Prior articles in this series
- Introduction to GIS Analysis using Sasquatch Sightings
- Spatial Squatch – Using the ArcGIS Pro Spatial Statistics Toolbox to Identify Sighting Patterns
- Mapping Clusters of Sasquatch Sightings
In this article I’ll deviate a little from the past three articles in this series that used ArcGIS Pro to perform various types of spatial analysis. In the last article in this series, Mapping Clusters of Sasquatch Sightings, we used the Hot Spot and Optimized Spot Analysis tools in ArcGIS Pro to define hot spots of Sasquatch sightings. We can do something similar with the R programming language with just a few lines of code.
If you are new to the R programming language or programming in general the code you’ll see below may not make much sense to you, but it’s fairly easy to follow and I’ll explain the code as I go. There are lots of good online tutorials that you can use to get up to speed with this highly useful programming language for data analysis including our Introduction to R for Data Visualization and Exploration class.
Before we get to the code let’s look at an example of the output from the script we’ll write. I often find that it makes understanding the code easier if you can see an example of what will be produced. Below is a screenshot of a heat map of Sasquatch sightings for the State of Washington. The same point feature class we used in prior articles was used as the input dataset. The heat map displays high concentrations of sightings in red from just south of Tacoma, WA near Mount Rainier south through the Cascade Mountains toward Mount St. Helens. Smaller clusters are found on the Olympic Peninsula and north of Seattle.
Now let’s see how this map was produced with R using the tidyverse, sf, and ggmap packages. You can download the R script and shapefile used to produce this map. We could just as easily used a feature class from a file geodatabase as a shapefile. The sf (simple feature) package in R supports both.
Here is the full script:
Loading the R Packages
The first few lines of code simply load the R packages that will be used in the script including tidyverse, sf, and ggmap. The tidyverse package is actually a collection of packages for data loading, manipulation, tidying, exploration, and visualization for data science. As an open source programming language, R has thousands of available packages that provide all sorts of functionality. In my opinion though, the collection of packages provided by tidyverse is the pre-eminent set of functionality for data science. In this script we use the dplyr and ggplot2 packages for data manipulation and visualization.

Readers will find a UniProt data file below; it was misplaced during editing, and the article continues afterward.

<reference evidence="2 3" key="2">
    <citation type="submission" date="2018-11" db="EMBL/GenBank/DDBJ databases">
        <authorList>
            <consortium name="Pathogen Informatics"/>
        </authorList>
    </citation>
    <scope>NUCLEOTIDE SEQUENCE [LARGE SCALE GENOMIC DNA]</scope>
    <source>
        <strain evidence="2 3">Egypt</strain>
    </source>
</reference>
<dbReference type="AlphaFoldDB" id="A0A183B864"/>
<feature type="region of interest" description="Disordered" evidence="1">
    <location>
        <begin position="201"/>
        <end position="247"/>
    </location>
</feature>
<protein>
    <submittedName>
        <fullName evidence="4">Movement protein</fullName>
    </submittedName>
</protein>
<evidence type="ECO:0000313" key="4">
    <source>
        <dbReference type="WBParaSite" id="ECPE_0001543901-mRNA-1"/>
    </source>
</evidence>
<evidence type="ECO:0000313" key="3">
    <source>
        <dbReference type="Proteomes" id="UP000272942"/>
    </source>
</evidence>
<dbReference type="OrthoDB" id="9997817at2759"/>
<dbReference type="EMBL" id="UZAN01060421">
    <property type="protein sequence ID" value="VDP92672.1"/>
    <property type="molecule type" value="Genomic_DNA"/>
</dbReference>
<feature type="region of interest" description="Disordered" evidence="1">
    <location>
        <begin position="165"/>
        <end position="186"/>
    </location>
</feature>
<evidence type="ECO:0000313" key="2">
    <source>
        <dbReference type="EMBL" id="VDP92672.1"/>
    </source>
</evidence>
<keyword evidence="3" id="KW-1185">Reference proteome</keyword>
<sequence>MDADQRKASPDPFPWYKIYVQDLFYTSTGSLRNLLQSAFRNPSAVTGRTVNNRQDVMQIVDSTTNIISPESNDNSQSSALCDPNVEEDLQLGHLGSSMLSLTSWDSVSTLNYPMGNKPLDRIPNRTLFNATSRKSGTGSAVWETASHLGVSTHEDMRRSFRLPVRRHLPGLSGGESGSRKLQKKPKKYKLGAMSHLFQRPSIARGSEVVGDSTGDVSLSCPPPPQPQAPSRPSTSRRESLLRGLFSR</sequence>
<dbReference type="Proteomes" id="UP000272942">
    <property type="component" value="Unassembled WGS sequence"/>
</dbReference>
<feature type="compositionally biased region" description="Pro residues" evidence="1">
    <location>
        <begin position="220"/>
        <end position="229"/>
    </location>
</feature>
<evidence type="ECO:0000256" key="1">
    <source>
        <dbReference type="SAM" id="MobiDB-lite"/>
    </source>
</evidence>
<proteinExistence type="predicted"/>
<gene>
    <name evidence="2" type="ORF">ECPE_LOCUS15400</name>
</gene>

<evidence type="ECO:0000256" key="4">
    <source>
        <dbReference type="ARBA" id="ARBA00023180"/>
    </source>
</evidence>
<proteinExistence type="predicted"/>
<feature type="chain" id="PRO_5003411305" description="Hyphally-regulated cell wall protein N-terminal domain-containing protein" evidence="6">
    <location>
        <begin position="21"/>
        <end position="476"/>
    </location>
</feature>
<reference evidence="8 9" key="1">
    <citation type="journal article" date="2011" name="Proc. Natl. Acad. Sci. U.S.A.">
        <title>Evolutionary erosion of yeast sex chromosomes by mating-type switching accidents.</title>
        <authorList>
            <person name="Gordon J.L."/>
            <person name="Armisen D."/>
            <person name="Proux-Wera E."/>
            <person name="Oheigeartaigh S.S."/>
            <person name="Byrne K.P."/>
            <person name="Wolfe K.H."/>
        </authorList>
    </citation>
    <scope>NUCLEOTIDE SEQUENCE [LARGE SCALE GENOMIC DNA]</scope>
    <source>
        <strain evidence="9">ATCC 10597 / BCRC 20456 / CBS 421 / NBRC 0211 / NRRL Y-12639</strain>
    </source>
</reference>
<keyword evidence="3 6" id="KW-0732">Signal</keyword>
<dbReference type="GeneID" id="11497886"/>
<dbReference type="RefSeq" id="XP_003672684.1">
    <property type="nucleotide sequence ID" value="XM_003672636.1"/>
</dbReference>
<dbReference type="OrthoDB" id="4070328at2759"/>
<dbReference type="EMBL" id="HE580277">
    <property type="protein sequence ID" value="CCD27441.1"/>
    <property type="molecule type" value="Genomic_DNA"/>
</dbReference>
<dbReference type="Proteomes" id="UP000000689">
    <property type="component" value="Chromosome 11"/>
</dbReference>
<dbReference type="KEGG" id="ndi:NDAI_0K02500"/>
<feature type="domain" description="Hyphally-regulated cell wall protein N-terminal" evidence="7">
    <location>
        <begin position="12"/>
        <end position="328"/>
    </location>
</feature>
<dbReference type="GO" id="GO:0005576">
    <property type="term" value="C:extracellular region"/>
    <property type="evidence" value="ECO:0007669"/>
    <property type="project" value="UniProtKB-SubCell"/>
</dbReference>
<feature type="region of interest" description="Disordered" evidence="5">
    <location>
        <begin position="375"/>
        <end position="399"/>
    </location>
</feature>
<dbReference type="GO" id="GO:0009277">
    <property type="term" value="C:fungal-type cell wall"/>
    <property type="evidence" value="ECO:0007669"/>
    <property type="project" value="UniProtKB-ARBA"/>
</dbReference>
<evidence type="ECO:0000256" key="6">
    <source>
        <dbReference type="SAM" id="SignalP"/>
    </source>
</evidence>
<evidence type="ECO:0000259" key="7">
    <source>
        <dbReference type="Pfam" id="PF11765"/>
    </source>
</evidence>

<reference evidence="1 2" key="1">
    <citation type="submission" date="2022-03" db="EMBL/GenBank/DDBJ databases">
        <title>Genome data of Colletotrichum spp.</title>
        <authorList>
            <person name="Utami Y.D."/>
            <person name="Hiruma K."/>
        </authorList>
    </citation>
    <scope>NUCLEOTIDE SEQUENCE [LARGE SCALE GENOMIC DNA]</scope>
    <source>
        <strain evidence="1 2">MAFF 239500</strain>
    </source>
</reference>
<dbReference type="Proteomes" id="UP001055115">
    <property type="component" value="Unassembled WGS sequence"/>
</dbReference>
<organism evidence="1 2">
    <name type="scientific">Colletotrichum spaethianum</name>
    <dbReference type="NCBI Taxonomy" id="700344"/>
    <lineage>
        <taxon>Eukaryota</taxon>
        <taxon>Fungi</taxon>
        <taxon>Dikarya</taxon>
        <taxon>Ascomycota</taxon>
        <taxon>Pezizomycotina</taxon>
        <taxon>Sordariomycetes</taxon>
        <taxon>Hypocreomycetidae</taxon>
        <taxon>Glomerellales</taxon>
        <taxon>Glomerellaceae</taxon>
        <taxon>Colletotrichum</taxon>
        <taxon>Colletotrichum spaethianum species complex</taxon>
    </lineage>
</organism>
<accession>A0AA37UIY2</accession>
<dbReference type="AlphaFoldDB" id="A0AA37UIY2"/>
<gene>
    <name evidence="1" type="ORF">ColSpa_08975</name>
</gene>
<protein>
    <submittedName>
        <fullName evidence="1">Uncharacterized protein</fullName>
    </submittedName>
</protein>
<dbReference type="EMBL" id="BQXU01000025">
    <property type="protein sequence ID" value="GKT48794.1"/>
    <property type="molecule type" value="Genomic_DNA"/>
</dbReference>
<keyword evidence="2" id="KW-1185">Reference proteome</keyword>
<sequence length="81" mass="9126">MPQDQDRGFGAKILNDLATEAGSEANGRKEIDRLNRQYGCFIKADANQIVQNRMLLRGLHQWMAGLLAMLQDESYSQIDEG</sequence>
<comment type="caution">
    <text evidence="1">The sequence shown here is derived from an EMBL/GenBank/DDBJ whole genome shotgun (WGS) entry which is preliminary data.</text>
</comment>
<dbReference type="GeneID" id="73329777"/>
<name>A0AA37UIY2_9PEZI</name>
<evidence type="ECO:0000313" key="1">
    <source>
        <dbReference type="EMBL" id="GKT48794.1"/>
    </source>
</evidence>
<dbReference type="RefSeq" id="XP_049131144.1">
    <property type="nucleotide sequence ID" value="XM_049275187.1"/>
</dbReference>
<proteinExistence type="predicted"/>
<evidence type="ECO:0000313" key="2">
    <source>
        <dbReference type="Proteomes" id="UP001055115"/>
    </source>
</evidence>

This script also uses the sf package to load the shapefile into an R data frame, which is basically a tabular structure that in this case also includes a column containing the spatial data (points in this case). The ggmap package is also used for basemap creation and the definition of a ggplot2 layer for the Sasquatch sighting data.
Loading and Preparing the Sighting Data
The next few lines of code load the shapefile into a data frame, filter the data to use only sightings from the State of Washington, and add and populate LAT and LONG fields that will be be used later in the script. The st_read() function, found in the sf package, loads the shapefile data (could also have been a feature class from a file geodatabase). I could have also used piping in the lines of code below to simplify the code base, but to simplify the understanding of the code I’ve elected not to do that here.
Creating the Map
The next couple lines of code use the st_bbox() function from the sf package to get the spatial extent of the data, which will be used later in the creation of the map.
Now it’s time to create the map. These lines of code create a map using the ggmap package defined with the spatial extent of the sighting data. The geom_density2d() and stat_density2d() functions create the contours and heat mapping. Finally, the print() function plots the map.
The line of code below can easily be switched out to other states or even combinations of states. Here are a few examples:
sightings = filter(sightings, STATE_NAME %in% c(‘Oregon’))
sightings = filter(sightings, STATE_NAME %in% c(‘Washington’, ‘Oregon’))
sightings = filter(sightings, STATE_NAME %in% c(‘Washington’, ‘Oregon’, ‘California’))
Here are a few of the different heat maps for various states and combinations of states.
You can also display this data in 3D using the rayshader package as seen below. In the next article in the series we’ll examine the details of how you can use the rayshader package for 3D mapping in R.